Documenting and interpreting cultural heritage

This course is designed to put public history readings and practices in conversation with cultural heritage discourses. They too rarely speak to each other in the United States. Students taking this class (hopefully) leave with a better idea of the global conversation around heritage preservation and interpretation, as well as new skill sets (particularly around cultural landscapes and the built environment–my own specialty.) In the first iteration of this class, students did research and compiled a report on a plantation house now being used as office space by Auburn University. It required them to dig in lots of archives, to come up with a cohesive narrative for public consumption, and to think capaciously about how they might interpret history outside of a conventional historical institution. My students in the Museum Studies Practicum (Fall 2019) are building on this work with an exhibit.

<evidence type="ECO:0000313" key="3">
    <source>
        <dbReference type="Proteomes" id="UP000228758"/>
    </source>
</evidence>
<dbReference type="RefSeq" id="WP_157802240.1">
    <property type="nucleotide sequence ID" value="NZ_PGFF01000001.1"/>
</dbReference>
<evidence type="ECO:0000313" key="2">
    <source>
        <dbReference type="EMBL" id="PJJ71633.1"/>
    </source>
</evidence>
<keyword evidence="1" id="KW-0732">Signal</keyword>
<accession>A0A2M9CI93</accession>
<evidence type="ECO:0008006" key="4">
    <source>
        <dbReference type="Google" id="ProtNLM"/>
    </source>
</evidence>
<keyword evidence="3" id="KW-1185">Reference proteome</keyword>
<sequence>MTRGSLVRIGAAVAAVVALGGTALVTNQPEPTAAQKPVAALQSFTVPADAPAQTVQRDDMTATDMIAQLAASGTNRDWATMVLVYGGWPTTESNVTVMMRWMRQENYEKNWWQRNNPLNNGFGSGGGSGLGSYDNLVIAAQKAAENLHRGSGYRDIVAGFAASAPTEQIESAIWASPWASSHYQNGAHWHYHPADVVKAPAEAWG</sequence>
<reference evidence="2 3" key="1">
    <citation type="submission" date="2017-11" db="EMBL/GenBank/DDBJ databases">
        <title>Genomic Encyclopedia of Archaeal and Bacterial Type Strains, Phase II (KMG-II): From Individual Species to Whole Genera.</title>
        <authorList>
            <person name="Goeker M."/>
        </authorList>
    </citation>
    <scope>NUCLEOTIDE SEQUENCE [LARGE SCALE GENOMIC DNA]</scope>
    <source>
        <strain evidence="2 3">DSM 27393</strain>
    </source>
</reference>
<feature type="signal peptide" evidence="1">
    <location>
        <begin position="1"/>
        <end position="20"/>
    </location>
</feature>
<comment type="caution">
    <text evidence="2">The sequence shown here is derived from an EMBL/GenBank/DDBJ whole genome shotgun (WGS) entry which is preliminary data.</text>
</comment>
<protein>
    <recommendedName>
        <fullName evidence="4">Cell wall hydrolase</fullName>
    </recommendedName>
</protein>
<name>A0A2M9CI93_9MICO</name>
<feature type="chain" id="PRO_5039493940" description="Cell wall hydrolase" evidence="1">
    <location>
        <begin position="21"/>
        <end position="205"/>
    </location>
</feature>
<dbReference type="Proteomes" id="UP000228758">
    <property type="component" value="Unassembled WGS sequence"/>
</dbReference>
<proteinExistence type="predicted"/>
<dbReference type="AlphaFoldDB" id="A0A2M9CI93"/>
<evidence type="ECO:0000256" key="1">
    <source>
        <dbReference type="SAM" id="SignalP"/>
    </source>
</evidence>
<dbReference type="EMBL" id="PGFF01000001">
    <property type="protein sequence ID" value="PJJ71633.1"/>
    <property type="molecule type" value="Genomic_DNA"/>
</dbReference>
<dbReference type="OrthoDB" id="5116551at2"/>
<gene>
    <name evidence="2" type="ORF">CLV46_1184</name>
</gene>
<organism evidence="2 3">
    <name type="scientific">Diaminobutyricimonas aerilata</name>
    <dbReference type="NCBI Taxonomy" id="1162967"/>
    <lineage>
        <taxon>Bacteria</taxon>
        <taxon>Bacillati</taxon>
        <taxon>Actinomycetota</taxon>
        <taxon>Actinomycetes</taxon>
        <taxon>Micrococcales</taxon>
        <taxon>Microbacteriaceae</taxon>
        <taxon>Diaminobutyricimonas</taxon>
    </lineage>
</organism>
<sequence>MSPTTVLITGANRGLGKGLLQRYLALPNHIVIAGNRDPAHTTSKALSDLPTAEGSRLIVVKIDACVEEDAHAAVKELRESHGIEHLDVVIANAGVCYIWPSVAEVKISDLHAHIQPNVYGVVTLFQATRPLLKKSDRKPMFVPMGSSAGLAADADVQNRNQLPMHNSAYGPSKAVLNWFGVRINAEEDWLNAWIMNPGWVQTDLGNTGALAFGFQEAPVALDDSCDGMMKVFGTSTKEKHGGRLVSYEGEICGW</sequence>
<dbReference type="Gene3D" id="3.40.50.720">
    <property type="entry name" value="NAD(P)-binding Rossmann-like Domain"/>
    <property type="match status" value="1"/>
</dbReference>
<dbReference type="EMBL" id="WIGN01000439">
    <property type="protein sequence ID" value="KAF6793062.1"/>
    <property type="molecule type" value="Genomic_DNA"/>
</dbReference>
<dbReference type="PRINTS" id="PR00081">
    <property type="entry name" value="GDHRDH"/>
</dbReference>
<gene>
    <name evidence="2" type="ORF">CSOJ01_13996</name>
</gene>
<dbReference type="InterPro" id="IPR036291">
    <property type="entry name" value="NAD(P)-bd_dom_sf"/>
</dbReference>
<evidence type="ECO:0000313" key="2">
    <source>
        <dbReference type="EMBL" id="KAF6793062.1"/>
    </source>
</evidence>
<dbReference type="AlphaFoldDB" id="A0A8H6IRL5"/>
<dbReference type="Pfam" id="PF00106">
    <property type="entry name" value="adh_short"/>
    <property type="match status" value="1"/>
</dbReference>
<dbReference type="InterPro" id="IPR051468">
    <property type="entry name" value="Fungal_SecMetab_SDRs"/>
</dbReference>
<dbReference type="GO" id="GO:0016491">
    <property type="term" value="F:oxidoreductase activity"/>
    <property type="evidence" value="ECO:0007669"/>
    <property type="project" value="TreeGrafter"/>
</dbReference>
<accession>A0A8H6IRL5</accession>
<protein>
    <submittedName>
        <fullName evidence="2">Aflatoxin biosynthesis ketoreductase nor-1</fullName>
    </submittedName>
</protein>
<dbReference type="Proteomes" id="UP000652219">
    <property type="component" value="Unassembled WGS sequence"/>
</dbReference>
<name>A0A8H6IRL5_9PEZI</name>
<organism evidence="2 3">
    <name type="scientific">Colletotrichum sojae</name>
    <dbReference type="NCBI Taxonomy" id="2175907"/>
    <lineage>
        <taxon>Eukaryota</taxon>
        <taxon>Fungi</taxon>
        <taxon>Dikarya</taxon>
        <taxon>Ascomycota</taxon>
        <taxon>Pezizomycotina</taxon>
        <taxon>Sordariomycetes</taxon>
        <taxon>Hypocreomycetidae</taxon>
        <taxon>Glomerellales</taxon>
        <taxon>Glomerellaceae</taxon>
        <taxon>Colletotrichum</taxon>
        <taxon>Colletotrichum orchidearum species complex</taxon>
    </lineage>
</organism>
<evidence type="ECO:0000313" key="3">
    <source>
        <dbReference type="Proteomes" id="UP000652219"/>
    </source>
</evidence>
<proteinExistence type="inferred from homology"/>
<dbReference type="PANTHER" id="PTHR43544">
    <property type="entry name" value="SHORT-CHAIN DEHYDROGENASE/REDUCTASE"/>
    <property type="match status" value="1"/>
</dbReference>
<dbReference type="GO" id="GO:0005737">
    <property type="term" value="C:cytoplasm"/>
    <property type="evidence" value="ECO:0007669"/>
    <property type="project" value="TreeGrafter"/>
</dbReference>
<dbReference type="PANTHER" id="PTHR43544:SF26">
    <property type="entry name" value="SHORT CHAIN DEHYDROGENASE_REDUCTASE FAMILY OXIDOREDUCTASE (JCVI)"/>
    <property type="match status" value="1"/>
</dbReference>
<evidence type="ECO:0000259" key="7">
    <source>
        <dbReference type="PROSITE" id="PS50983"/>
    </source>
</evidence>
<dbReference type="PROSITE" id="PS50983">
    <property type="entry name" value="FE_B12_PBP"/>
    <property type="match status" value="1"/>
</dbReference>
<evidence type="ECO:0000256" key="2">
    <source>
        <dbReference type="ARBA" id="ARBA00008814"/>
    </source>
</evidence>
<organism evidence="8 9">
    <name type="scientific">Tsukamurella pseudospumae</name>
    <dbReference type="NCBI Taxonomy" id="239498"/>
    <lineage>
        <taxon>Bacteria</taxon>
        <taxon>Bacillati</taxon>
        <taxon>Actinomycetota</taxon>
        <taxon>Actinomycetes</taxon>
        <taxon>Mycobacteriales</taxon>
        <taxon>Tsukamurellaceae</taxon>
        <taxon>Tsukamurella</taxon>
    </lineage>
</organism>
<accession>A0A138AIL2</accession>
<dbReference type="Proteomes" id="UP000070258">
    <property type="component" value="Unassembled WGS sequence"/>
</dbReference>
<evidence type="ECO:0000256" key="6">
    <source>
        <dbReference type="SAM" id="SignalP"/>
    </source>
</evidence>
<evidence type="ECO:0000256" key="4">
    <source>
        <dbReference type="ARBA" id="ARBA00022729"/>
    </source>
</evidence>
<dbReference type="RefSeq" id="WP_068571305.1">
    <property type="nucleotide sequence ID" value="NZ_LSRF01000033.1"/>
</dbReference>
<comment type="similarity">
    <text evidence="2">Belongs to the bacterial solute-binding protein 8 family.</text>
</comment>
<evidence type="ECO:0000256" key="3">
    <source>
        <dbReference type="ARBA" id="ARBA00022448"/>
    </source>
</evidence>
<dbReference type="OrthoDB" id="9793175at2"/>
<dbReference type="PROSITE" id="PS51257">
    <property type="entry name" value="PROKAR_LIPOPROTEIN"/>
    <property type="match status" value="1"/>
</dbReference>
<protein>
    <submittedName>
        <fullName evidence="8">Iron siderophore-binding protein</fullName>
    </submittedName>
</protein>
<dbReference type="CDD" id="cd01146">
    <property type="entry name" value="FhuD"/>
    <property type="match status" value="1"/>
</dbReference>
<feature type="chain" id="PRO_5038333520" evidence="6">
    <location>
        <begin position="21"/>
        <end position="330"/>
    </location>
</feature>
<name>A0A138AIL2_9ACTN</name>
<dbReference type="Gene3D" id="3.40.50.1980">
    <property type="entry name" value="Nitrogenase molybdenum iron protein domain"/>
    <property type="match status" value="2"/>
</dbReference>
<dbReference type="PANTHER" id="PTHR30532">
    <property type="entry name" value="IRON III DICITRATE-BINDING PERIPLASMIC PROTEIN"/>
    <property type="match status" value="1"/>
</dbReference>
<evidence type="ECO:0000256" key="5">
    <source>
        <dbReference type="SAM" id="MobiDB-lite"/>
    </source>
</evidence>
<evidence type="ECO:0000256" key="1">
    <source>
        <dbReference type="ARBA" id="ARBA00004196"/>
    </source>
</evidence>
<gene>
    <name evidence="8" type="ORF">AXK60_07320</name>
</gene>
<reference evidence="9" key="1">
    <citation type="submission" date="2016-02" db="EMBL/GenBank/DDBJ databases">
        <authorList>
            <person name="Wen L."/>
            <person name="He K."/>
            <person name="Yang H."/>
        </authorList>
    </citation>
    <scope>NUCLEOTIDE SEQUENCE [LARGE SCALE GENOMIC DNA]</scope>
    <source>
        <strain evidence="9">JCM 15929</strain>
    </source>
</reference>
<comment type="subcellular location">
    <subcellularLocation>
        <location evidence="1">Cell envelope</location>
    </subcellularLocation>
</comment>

Crowdsourced glossary of terms